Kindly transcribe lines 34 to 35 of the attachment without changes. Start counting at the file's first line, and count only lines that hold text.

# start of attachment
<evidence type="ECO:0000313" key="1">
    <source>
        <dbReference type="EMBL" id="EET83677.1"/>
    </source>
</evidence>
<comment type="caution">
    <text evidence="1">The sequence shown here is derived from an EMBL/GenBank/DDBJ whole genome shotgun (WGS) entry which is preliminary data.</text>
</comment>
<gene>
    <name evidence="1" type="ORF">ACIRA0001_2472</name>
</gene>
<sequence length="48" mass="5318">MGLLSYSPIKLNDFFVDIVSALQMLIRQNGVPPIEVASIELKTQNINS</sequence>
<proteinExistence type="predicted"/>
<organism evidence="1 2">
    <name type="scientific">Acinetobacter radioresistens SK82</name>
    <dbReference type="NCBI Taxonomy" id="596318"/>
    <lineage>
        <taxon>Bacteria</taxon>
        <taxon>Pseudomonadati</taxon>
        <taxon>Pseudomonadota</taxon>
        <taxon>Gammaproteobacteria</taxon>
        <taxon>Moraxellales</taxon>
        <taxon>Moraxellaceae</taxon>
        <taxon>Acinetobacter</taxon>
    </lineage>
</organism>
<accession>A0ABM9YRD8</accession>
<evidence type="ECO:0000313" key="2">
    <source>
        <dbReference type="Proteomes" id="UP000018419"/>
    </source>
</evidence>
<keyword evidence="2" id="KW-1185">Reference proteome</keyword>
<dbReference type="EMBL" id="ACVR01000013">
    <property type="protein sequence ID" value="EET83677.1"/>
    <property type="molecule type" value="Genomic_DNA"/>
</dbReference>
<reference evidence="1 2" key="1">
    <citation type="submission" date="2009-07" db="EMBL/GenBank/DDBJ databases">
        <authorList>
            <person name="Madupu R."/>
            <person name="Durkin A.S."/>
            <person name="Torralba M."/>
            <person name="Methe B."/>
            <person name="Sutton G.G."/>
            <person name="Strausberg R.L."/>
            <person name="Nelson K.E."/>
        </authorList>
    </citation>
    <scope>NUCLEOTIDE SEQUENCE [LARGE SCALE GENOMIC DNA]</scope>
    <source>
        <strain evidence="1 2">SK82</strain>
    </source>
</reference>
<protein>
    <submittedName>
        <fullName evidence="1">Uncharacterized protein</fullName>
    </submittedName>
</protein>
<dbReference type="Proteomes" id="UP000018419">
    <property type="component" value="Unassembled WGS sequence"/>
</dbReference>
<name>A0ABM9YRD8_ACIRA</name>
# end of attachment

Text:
<dbReference type="EMBL" id="ACVR01000013">
    <property type="protein sequence ID" value="EET83677.1"/>